6. Hello World and Happy 2013! Looks like we all survived (hopefully) the Mayan Apocalypse. That was a close one. Woooohooo! We hope you enjoyed your holiday and wish everyone the best for 2013. The team has returned from our cozy elfhomes, and we are re-energized and excited to get back to work on Project Eternity. Without further ado, we had promised backer details in this update, so let's start off with those. Thanks to all of your extremely generous donations, our final backer numbers for our crowdfunding phase are: $3,986,929 from 73,986 Kickstarter backers and $324,650 from roughly 5,698 unique PayPal backers (not including the almost 500 slacker backers who have contributed since the crowdfunding phase ended!) For the phase, we earned about $4,311,600 before any fees from Kickstarter and the payment services. (This does include some losses from failed charges, returns, etc.) We are continuing to work on fulfillment and are slowly getting in contact with our backers about specifics. The last of the $350 tier loot bags are being sent out this week, and Chris Avellone is starting to draw Troll Avatars for the $750 tier backers. As we continue forward in pre-production, we will have more information for the higher tier design and art related rewards and how backers will be able to participate in designing your items, NPCs, adventuring parties, etc. The backer site is coming together and the plan is to have it up and running by the end of the month. Thank you for your patience and for those of you who will be designing goodies for the game, we’ll be in touch once we’re ready with your templates to fill out. For the PayPal backers out there, we should have updates coming to you via e-mail shortly as well. In the meantime, updates will come out on Tuesday evenings Pacific Time, so make sure and check eternity.obsidian.net weekly for the latest news and updates. Obsidian's Facebook and @Obsidian on Twitter are good places for the latest on Project Eternity news as well. Before we left for our homes, the office had a treat exchange at the office. Obsidian The team signed Obsidian games for the Loot Bag $350 tier backers. The plague struck and some of us are sick at home with colds. Even developers get sick: We’ll be continuing with our weekly updates from the art, design, programming, and production crew. If you have things you’d like to see or learn more about, swing on by the Project Eternity forums and let us know! Update by Adam Brennecke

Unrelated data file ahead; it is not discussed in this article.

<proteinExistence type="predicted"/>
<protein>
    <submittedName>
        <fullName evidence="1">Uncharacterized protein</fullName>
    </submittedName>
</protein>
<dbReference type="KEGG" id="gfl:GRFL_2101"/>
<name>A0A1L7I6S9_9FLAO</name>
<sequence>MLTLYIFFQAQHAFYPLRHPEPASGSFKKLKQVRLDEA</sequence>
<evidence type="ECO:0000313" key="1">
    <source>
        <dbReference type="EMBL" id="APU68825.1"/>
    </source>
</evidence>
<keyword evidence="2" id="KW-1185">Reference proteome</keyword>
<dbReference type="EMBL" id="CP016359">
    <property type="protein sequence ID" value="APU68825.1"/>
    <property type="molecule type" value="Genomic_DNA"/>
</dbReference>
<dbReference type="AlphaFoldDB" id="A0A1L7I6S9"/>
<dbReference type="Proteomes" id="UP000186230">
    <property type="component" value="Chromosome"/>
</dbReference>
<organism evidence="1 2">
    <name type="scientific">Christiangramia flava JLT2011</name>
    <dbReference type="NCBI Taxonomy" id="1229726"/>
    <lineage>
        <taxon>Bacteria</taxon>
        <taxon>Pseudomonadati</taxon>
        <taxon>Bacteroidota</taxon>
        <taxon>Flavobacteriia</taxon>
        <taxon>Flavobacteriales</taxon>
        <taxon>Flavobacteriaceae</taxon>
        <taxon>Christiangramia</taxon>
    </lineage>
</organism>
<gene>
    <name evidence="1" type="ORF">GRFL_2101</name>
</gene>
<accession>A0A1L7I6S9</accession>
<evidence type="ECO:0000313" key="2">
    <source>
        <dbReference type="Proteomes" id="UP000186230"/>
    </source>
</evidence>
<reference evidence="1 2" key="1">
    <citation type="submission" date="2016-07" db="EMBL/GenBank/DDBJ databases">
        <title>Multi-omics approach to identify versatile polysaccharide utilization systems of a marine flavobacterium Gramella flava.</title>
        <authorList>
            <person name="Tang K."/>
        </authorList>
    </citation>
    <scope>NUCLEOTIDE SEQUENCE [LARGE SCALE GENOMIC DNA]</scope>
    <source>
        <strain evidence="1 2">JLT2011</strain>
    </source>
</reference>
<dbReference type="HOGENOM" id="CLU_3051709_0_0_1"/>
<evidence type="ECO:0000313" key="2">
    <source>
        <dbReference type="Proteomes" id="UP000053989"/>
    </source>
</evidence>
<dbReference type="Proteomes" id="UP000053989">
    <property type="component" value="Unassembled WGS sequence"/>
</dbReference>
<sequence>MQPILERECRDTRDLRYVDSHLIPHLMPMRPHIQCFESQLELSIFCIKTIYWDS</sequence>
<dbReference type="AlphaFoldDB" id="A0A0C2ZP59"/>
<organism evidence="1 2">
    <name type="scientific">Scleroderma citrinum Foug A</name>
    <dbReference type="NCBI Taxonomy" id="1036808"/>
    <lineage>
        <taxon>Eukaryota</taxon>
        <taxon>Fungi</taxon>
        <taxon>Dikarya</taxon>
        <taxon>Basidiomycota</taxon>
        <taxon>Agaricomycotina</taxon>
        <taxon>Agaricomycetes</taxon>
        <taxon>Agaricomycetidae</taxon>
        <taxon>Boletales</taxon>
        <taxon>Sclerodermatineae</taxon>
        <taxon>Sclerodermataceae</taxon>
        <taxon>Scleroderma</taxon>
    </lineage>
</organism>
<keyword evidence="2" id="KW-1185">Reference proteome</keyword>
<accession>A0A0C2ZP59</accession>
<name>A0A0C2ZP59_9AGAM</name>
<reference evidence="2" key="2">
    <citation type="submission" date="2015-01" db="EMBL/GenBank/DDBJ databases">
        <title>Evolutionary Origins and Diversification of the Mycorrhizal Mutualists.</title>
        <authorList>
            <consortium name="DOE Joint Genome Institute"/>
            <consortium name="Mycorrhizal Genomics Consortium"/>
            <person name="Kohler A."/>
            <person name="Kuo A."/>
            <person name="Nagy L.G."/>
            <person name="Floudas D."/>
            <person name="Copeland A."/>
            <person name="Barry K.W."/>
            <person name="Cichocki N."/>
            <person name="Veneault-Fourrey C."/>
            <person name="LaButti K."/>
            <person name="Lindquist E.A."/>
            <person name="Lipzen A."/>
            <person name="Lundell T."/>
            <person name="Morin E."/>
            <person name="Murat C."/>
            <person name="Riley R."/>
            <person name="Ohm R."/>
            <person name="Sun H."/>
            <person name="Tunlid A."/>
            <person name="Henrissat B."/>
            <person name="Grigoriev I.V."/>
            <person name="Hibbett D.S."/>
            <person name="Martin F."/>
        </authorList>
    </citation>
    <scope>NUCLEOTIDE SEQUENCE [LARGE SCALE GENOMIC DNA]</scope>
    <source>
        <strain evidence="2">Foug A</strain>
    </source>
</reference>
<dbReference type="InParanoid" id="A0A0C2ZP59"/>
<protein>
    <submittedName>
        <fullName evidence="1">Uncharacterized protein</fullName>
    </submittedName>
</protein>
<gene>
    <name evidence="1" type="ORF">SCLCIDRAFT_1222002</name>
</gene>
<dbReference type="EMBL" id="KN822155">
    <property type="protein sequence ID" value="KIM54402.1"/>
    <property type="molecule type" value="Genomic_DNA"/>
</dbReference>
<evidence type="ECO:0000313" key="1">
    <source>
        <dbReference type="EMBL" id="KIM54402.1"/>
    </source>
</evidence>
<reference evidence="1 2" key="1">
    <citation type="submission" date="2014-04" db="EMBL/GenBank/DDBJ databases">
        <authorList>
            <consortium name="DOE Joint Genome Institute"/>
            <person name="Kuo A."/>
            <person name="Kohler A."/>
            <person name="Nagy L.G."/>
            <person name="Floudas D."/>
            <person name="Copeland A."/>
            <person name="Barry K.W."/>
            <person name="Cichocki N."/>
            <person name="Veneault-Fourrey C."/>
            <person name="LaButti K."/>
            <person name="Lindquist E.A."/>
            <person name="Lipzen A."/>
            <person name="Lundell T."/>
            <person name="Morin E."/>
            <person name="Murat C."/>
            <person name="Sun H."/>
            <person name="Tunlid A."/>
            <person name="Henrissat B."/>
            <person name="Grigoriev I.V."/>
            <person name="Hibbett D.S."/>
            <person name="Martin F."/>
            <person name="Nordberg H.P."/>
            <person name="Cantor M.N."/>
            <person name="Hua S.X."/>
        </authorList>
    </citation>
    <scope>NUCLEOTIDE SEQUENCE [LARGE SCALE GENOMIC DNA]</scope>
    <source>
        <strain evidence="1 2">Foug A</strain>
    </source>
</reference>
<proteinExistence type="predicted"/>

7. Everyone here at Obsidian is thrilled that the feedback to the first look at Project Eternity was so overwhelmingly positive. Thank you for all the encouragement - It really means a lot to our artists and the rest of the team. The outpouring of support and donations over the last day has been amazing. Thank you! Over the next five days we have a lot of fun things planned to wrap up the Kickstarter campaign. First, crowdfunding and Kickstarter has allowed us to open up our doors to you, literally. Today you can spend a few hours with me at the Obsidian Office, and you will get an inside look into a development studio. Check out what an atypical day is for me at the office (running the Kickstarter is pretty atypical for a game developer). I promise to wear pants! We plan on doing more of these live events at the office during production. Tomorrow I plan on playing Icewind Dale II by Interplay and Black Isle Studios. Icewind Dale II was the last Infinity Engine game to be released a decade ago in 2002. Before production starts on Project Eternity, I want to revisit some of the magic that Project Eternity aims to bring back. Join the stream and have some fun! Special Obsidian guest developers will join in on the fun, and you can heckle me while I try to make my way out of Targos and through the Dale to Kuldahar. How long will I play? 8 Hours? 12 Hours? 20 Hours? Longer? Watch and find out. Be sure to check out tomorrow's update with Tim Cain. He is going to answer more of your questions in a special video update. Here's the rest of the scheduled events for the next 5 days: Friday, October 12 11:00am PDT - Inside look at a not so typical day with Adam Brennecke - UStream. 3:00pm PDT - PC Gamer Live Chat with the Project Eternity Team - PC Gamer. Saturday, October 13 10:00am PDT - Adam plays Icewind Dale II all day - UStream. Monday, October 15 10:00am PDT - Reddit AMA with the Project Eternity Team - Reddit. 5:00pm PDT - Game night at Obsidian. Watch us play D&D at the studio! - UStream. Tuesday, October 16 12:00pm PDT - The final countdown starts at the Obsidian Office - UStream. 6:00pm PDT - The Project Eternity Kickstarter ends! Updates to the schedule will be sent via Twitter, Facebook, and posted to our forums. New Novella Audio Book Reward and Add-on We have a new digital add-on for everyone. For an add-on of $20 you will receive the digital Audio Book of the Project Eternity Novella by Chris Avellone narrated by a professional voice actor. If you already pledged at the $165 tier and above you will receive it for free! Two Stretch Goals Hit and The Endless Paths is Larger We've hit the $2.7M stretch goal, which means Paladins and Chanters are added to the game, and I'm happy to say we just hit the $2.8M stretch goal in record time! George Ziets will be joining the team! The team is very excited to have the opportunity to work with George again. One more level has been added to The Endless Paths because of your help. The depths grow deeper by the day, and we are getting very close to 20,000 likes and 60,000 backers. 2 more levels incoming! Our next Facebook goal is to hit 40,000 likes - if we can reach that milestone it means we will add one more level to the dungeon! How low can we go? And last but not least, I leave you with a new concept art piece of Forton the monk. Thanks, and see you on the live stream! Update by Adam Brennecke Like Obsidian On Facebook - Help grow the Mega Dungeon!